The Submerged Forest, by Sarah Hall Ladd


Sarah Hall Ladd took this photograph of the “submerged forest” on the Columbia River circa 1902-1904. The remains of trees in the river are found 25 miles above Cascade Rapids. Most of this area is now submerged behind Bonneville Dam.

Lewis and Clark were the first Euroamericans to record this phenomenon. They made note in their journals on their way down the Columbia in October 1805 and again on their return trip. In an April 14, 1806, entry, Lewis observed “the trunks of many large pine trees s[t]anding erect as they grew at present in 30 feet water; they are much doated and none of them vegetating.”

Subsequent travelers, explorers, and scientists, including the Wilkes Expedition in 1841, also tried to make sense of the odd formation. Modern scientists theorize that the trees may have been submerged as the result of a strong regional earthquake in about 1700, possibly the same earthquake that caused a tsunami that ravaged the Northwest coast that same year.

The earthquake caused a landslide that created a large earthen dam in the river. This dam stopped the river’s flow and submerged the still-living trees under water and tons of accumulated silt. Eventually, the dam broke, the waters receded, and the silt gradually eroded, exposing the dead, yet preserved, tree stumps and trunks.

Sarah Hall Ladd, a pioneering amateur photographer, was important to the early photographic movement in Portland in the first decades of the twentieth century. Ladd (formerly Hall) was born in Somerville, Mass., in 1857, and came to Portland with her new husband Charles Ladd in 1881. Charles was the son of leading Portland businessman William S. Ladd.

Sarah Hall Ladd joined the Oregon Camera Club in September 1899, and, by early 1901, a number of her works were on exhibition in San Francisco. In 1903, leading New York photographer Alfred Stieglitz formed Photo-Secession, a group of elite American photographers that never numbered more than 105 members, and both Sarah Hall Ladd and Lily White were included among the select membership.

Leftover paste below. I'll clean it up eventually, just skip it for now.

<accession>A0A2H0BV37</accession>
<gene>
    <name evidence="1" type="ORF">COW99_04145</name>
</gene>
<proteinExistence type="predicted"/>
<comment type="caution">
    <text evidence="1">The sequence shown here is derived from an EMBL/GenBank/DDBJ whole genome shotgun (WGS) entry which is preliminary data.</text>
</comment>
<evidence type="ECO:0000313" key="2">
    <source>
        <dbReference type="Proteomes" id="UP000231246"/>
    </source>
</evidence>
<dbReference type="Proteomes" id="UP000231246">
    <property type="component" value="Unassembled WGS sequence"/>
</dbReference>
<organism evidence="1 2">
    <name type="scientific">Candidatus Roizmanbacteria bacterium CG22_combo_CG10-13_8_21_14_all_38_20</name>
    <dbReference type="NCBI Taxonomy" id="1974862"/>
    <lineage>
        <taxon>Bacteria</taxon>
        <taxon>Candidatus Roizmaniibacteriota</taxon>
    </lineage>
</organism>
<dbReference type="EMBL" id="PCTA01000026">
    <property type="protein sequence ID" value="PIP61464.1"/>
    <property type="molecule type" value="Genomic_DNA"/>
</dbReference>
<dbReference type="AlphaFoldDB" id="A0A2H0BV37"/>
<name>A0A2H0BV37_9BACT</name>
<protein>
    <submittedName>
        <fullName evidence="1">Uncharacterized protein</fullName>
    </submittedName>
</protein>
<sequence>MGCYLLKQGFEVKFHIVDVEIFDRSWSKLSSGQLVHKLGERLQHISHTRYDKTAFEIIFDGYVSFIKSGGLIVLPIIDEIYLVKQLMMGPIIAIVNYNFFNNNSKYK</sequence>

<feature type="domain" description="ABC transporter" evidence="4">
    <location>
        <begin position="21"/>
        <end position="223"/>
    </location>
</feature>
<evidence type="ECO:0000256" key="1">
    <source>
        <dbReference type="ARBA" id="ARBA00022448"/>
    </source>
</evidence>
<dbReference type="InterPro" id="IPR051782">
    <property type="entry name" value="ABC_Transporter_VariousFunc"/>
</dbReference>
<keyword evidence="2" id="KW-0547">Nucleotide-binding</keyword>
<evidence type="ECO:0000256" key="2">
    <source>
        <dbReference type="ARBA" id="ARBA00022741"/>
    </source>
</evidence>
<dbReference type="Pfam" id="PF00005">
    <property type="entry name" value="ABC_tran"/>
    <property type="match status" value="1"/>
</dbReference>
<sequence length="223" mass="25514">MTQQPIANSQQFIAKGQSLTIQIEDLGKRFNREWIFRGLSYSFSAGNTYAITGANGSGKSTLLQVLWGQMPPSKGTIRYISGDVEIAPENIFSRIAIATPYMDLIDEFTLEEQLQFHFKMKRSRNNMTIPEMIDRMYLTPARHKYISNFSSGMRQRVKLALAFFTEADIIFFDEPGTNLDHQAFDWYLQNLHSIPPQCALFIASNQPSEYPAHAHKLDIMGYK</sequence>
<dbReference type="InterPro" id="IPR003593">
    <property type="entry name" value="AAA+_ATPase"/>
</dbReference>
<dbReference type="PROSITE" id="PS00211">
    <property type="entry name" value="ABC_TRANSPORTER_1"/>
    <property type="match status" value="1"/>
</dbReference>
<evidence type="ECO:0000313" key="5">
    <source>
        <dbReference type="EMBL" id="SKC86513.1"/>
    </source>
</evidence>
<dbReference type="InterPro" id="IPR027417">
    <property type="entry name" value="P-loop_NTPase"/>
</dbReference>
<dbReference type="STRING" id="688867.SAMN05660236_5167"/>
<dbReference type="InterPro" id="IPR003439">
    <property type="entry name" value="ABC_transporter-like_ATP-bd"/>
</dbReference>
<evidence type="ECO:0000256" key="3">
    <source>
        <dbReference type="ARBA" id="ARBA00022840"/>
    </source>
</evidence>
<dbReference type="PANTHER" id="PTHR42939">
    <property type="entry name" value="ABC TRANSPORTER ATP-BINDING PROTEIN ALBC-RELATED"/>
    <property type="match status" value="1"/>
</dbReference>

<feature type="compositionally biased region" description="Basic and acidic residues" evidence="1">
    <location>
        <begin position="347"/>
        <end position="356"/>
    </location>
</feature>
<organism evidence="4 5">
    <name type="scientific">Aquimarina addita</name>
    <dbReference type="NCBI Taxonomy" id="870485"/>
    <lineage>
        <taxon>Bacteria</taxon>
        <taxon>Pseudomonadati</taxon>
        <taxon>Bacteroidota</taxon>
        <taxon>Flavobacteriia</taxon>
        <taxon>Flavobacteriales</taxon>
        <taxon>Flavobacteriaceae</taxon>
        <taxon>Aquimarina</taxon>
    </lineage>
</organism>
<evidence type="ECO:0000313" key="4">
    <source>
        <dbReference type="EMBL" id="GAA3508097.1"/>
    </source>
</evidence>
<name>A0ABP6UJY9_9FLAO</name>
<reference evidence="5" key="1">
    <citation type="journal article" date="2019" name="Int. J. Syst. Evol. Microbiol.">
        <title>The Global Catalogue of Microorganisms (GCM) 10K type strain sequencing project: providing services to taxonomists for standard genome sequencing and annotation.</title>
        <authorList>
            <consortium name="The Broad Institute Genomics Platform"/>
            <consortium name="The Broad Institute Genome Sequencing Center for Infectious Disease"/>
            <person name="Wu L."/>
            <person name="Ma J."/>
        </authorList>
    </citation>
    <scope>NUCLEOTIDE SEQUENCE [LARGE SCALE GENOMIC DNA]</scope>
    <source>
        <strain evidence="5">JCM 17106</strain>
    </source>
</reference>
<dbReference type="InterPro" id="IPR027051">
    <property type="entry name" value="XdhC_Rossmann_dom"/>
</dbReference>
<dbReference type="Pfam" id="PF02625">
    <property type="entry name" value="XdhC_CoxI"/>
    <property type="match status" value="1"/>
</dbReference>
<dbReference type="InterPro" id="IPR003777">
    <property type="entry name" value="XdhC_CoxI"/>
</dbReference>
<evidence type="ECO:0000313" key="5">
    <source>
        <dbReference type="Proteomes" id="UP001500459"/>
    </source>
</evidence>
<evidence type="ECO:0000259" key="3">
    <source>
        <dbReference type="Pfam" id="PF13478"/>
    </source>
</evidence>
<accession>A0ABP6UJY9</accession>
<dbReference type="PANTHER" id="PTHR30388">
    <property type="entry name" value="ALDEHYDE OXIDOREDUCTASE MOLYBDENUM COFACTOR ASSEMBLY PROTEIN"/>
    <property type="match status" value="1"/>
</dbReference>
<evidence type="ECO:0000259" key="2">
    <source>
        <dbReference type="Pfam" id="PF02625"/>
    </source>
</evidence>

In 1903, Ladd and White began taking extended trips on the Columbia River on White’s custom-built houseboat, the Raysark, a vessel that contained a darkroom.

Ladd had become a successful and highly regarded photographer by the early twentieth century while also continuing to participate actively in Portland social life. After about 1904, Ladd’s other responsibilities took time away from her photography. Ladd assisted her husband Charles when he became involved in the preparations for Portland’s 1905 Lewis and Clark Exposition. In 1910, the Ladds moved to the town of Carlton, Oregon, after Charles became president of the Carlton Consolidated Lumber Company. In spite of these additional obligations, Ladd exhibited fourteen photographs at the 1915 Panama-Pacific International Exposition in San Francisco.

Ladd became prominent in the Christian Science movement beginning in 1911. After Ladd’s husband died in 1920, she moved to Carmel, California in late 1924 to join her long-time friend, Lily White. Ladd died in Carmel on March 30, 1927.

Further reading:

Carole Glauber, “Eyes of the Earth: Lily White, Sarah Ladd, and the Oregon Camera Club,” Oregon Historical Quarterly 108:1 (Spring 2007), 34-69.

Richard L. Hill, “Science-Landslide Sleuths,” Oregonian May 15, 2002.

Jim E. O’Connor, “The Evolving Landscape of the Columbia River Gorge: Lewis and Clark and Cataclysms on the Columbia,” Oregon Historical Quarterly 105:3 (Fall 2004), 390-421.

Written by James V. Hillegas, Oregon Historical Society, 2008.


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This entry was last updated on March 17, 2018